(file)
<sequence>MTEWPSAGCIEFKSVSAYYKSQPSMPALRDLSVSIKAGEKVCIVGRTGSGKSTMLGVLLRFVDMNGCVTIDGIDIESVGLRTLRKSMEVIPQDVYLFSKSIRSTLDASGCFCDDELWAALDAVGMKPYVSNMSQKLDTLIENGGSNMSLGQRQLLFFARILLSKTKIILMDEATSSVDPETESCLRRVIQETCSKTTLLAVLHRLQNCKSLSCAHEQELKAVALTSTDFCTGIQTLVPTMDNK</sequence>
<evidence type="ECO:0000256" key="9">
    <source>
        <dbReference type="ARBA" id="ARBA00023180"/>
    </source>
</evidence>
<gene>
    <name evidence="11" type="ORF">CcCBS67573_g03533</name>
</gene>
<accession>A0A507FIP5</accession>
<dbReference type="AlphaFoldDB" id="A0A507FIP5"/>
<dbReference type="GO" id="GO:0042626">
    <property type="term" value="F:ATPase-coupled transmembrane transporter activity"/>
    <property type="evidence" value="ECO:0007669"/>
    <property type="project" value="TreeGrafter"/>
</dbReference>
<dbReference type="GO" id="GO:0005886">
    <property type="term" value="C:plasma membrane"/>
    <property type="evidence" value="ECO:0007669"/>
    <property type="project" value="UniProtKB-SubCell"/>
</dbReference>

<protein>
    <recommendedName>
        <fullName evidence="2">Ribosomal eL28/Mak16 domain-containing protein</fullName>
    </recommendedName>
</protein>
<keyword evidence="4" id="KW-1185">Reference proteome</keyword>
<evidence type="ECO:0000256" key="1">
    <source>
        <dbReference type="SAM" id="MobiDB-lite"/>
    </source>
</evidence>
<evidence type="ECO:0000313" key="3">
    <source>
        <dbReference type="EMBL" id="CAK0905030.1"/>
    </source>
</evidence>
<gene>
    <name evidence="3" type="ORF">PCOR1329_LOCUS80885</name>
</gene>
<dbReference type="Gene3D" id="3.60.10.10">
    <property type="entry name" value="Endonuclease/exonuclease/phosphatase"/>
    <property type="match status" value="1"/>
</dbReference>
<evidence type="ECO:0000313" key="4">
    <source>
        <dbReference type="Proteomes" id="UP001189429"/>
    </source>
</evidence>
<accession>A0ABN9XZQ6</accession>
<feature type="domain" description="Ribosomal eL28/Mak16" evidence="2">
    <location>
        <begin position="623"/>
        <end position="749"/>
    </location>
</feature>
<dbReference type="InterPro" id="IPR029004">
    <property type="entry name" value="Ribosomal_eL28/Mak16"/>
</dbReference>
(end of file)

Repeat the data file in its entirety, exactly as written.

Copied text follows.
<sequence>MTEWPSAGCIEFKSVSAYYKSQPSMPALRDLSVSIKAGEKVCIVGRTGSGKSTMLGVLLRFVDMNGCVTIDGIDIESVGLRTLRKSMEVIPQDVYLFSKSIRSTLDASGCFCDDELWAALDAVGMKPYVSNMSQKLDTLIENGGSNMSLGQRQLLFFARILLSKTKIILMDEATSSVDPETESCLRRVIQETCSKTTLLAVLHRLQNCKSLSCAHEQELKAVALTSTDFCTGIQTLVPTMDNK</sequence>
<evidence type="ECO:0000256" key="9">
    <source>
        <dbReference type="ARBA" id="ARBA00023180"/>
    </source>
</evidence>
<gene>
    <name evidence="11" type="ORF">CcCBS67573_g03533</name>
</gene>
<accession>A0A507FIP5</accession>
<dbReference type="AlphaFoldDB" id="A0A507FIP5"/>
<dbReference type="GO" id="GO:0042626">
    <property type="term" value="F:ATPase-coupled transmembrane transporter activity"/>
    <property type="evidence" value="ECO:0007669"/>
    <property type="project" value="TreeGrafter"/>
</dbReference>
<dbReference type="GO" id="GO:0005886">
    <property type="term" value="C:plasma membrane"/>
    <property type="evidence" value="ECO:0007669"/>
    <property type="project" value="UniProtKB-SubCell"/>
</dbReference>

<protein>
    <recommendedName>
        <fullName evidence="2">Ribosomal eL28/Mak16 domain-containing protein</fullName>
    </recommendedName>
</protein>
<keyword evidence="4" id="KW-1185">Reference proteome</keyword>
<evidence type="ECO:0000256" key="1">
    <source>
        <dbReference type="SAM" id="MobiDB-lite"/>
    </source>
</evidence>
<evidence type="ECO:0000313" key="3">
    <source>
        <dbReference type="EMBL" id="CAK0905030.1"/>
    </source>
</evidence>
<gene>
    <name evidence="3" type="ORF">PCOR1329_LOCUS80885</name>
</gene>
<dbReference type="Gene3D" id="3.60.10.10">
    <property type="entry name" value="Endonuclease/exonuclease/phosphatase"/>
    <property type="match status" value="1"/>
</dbReference>
<evidence type="ECO:0000313" key="4">
    <source>
        <dbReference type="Proteomes" id="UP001189429"/>
    </source>
</evidence>
<accession>A0ABN9XZQ6</accession>
<feature type="domain" description="Ribosomal eL28/Mak16" evidence="2">
    <location>
        <begin position="623"/>
        <end position="749"/>
    </location>
</feature>
<dbReference type="InterPro" id="IPR029004">
    <property type="entry name" value="Ribosomal_eL28/Mak16"/>
</dbReference>